Figure 8. 

Between-group differences in functional connectivity between motor and visual brain regions. The seed region, shown in green, is in the left precentral gryus. This motor region ROI was derived from the contrast (old audiovisual pairs) > (new audiovisual re-pairings; see Figure 5). Orange clusters indicate regions where the active group showed stronger functional connectivity with this seed region than the passive group (p < .05 corrected).

Figure 8. 

Between-group differences in functional connectivity between motor and visual brain regions. The seed region, shown in green, is in the left precentral gryus. This motor region ROI was derived from the contrast (old audiovisual pairs) > (new audiovisual re-pairings; see Figure 5). Orange clusters indicate regions where the active group showed stronger functional connectivity with this seed region than the passive group (p < .05 corrected).

Correlation of BOLD Activation and Behavioral Performance

None of the correlations between BOLD activation and behavioral performance measures were significant. Although the lack of significance could be attributed solely to the small sample size, the correlations observed were small enough (r < 0.25) that it is doubtful they would have reached significance with larger sample size.

DISCUSSION

The current study demonstrated that active interaction with objects differentially impacted the subsequent perception and recognition of audio and visual associations compared with passive observation of the same objects. There were four main findings that supported our hypotheses. First, response time of unisensory and audiovisual associative recognition and accuracy of audiovisual associative recognition were facilitated after active exposure to objects than after passive observation. Second, there was greater activation of motor-related regions for the active learning group compared with the passive group during the perception of previously learned audiovisual associations relative to re-pairings of the same stimuli. Additionally, these motor regions showed stronger functional connectivity with visual processing regions for the active group than the passive group. Third, active multisensensory exposure was associated with greater activation of fusiform gyrus during subsequent perception of unisensory visual items. Fourth, there was stronger multisensory enhancement in brain regions implicated in audiovisual integration (e.g., STS) after active exploration of objects compared with passive observation experience.

The fact that behavioral performance was significantly enhanced with active relative to passive learning of audiovisual association extends previous work focusing on the effects of active learning on unisensory information. The current study also extends previous work by showing that both auditory and visual unisensory recognition was enhanced after active exposure to audiovisual associations. Furthermore, previous work has demonstrated that actively exploring novel unisensory visual objects leads to faster RTs during later visual item recognition (James, Humphrey, Vilis, et al., 2002; Harman et al., 1999). We replicate this finding by showing that active exposure facilitates speed of recognition during subsequent unisensory recognition but go further to show that active multisensory exposure enhanced both RT and accuracy during the recognition of audiovisual associations. Importantly, this may suggest that active learning has a greater behavioral impact on the later associative recognition compared with unisensory recognition. Facilitated performance after active learning may represent an increase in accessibility for actively learned associations. Differences in brain regions recruited by the active group during audiovisual perception, including motor-related regions, may be related to these enhancements in behavior.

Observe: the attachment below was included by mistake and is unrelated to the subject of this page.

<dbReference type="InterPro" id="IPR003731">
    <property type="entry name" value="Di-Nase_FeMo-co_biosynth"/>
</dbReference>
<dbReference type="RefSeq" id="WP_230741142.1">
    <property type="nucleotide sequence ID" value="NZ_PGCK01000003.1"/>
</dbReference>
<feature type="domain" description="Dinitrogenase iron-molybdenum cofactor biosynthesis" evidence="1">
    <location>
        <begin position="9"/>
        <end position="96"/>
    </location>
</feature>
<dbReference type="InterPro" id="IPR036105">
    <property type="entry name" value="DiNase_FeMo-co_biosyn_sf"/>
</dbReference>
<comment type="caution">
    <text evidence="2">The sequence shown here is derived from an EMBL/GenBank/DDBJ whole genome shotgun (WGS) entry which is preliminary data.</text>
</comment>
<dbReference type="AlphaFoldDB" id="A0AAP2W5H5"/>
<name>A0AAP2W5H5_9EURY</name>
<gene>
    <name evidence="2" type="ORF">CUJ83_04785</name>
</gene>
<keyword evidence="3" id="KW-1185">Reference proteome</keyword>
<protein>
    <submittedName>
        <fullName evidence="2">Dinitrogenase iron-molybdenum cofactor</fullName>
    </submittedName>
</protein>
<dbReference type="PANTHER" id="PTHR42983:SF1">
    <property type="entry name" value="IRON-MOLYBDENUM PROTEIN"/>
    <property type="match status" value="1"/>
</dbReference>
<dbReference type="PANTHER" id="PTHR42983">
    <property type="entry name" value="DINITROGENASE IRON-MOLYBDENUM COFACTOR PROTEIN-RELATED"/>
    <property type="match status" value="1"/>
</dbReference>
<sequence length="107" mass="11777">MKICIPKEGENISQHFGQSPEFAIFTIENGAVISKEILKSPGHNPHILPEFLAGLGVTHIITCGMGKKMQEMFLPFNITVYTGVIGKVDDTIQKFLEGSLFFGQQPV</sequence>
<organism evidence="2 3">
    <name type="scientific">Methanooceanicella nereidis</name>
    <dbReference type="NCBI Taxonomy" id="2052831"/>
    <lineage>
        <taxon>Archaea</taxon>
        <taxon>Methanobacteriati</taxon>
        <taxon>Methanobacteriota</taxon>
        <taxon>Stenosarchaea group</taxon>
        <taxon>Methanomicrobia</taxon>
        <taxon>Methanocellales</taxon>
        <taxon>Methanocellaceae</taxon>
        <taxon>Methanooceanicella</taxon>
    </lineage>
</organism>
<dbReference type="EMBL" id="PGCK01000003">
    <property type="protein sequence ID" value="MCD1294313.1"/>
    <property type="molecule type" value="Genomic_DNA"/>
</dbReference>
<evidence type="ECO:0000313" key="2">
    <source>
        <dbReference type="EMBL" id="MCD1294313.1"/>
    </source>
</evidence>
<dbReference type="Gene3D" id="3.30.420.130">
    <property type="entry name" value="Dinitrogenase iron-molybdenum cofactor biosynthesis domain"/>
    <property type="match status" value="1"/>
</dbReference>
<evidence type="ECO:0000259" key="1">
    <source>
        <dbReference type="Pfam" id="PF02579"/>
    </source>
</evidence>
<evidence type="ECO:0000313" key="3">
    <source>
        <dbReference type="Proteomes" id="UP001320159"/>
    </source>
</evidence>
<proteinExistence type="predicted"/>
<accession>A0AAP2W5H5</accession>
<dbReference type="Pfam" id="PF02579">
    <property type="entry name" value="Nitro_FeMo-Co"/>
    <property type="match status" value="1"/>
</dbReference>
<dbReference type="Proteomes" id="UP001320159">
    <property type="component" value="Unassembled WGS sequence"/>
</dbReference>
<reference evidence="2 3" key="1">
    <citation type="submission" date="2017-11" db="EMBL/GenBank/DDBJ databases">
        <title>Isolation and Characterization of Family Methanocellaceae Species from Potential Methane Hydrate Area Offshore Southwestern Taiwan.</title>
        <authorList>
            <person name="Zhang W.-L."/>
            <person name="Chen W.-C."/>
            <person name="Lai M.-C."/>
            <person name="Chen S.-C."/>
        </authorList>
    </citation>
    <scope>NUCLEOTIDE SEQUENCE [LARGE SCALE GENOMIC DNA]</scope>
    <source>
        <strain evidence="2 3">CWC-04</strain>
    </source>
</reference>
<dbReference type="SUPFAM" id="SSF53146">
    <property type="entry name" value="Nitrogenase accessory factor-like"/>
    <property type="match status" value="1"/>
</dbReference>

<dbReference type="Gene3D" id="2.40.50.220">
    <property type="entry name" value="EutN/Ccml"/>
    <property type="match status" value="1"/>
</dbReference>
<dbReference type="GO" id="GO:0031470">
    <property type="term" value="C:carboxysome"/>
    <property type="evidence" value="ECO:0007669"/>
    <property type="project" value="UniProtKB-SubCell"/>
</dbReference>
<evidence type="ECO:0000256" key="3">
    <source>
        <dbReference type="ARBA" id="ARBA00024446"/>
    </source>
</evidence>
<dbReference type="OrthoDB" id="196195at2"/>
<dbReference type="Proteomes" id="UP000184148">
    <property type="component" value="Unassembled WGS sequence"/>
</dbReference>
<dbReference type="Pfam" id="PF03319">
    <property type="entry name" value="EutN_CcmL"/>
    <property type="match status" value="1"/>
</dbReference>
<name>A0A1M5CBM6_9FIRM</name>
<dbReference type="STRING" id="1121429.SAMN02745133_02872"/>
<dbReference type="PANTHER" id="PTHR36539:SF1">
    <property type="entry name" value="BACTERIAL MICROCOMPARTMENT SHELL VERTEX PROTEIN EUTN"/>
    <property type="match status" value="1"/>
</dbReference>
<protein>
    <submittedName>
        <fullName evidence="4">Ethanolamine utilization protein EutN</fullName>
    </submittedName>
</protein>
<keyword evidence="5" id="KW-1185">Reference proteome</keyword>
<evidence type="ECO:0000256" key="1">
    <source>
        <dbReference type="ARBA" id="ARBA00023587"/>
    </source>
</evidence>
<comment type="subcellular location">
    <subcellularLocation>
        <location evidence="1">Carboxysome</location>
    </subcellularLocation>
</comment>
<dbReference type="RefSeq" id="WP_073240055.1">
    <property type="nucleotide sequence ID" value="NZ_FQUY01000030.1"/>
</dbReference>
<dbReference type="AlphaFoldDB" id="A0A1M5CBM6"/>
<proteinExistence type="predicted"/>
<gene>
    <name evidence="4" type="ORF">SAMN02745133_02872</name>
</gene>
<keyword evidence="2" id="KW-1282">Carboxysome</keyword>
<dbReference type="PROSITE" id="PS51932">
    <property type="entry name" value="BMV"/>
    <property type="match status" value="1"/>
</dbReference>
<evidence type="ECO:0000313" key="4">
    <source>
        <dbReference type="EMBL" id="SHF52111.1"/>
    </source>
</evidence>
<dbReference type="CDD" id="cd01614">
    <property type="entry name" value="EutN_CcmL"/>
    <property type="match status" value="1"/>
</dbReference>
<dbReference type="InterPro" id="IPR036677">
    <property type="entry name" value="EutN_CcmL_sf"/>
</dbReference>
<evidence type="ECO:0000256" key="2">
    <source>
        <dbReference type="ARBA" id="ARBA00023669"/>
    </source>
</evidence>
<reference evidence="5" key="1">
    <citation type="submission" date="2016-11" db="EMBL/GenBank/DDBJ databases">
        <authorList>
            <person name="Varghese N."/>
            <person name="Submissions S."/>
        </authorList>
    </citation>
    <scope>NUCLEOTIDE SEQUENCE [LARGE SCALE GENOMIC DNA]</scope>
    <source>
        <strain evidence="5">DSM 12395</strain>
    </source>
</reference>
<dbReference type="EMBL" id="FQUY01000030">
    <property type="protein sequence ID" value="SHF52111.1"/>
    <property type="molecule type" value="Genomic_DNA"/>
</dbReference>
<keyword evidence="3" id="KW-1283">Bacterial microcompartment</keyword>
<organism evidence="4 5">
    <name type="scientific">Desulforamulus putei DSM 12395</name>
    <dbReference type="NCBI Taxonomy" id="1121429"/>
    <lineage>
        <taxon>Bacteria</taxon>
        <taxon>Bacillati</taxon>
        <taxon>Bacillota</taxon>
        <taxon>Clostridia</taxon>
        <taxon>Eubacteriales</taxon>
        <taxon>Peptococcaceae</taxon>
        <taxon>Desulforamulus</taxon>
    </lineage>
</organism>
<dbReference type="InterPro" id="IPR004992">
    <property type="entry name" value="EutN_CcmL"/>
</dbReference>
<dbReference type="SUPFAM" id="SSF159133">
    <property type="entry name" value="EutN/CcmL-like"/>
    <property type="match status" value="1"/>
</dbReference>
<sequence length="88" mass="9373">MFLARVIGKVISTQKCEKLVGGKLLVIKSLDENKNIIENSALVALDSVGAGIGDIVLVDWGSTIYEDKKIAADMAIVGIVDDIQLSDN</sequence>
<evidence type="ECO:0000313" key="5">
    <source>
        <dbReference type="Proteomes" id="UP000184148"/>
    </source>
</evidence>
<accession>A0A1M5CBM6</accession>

Previous work has demonstrated that the reactivation of motor regions occurs during perception and recognition of unisensory information after active learning experiences. Specific motor-related regions reactivated in such studies include primary motor (James & Atwood, 2009; James & Maouene, 2009; Masumoto et al., 2006; Grezes & Decety, 2002; Senkfor et al., 2002; Nyberg et al., 2001; Nilsson et al., 2000), premotor regions (De Lucia et al., 2009; James & Maouene, 2009; Etzel et al., 2008; Weisberg et al., 2007; Longcamp et al., 2005; Chao & Martin, 2000), SMA (Grezes & Decety, 2002), insula (Mutschler et al., 2007), and cerebellum (Imamizu, Kuroda, Miyauchi, Yoshioka, & Kawato, 2003; Nyberg et al., 2001). The current results extend this work by demonstrating similar effects but using multisensory associative information. Crucially, our findings suggest that reactivation of motor systems, in the context of multisensory associative learning, only occurs when specific actively learned associations are subsequently perceived. The lateralization of this motor reactivation to the left hemisphere was presumably due to the influence of the active exposure episode, in which the participants learned the associations by performing the task with their right hand. One common explanation for motor activation during perception of visual objects is that some objects afford actions in an automatic fashion, thus leading to motor activation (Grezes & Decety, 2002; Gibson, 1977). The current results, however, suggest that affordances alone are not enough to elicit motor activation; motor interaction during initial exposure was required for this effect to occur. This may further suggest that actions are not associated with objects through automatic affordances but instead are associated through experience.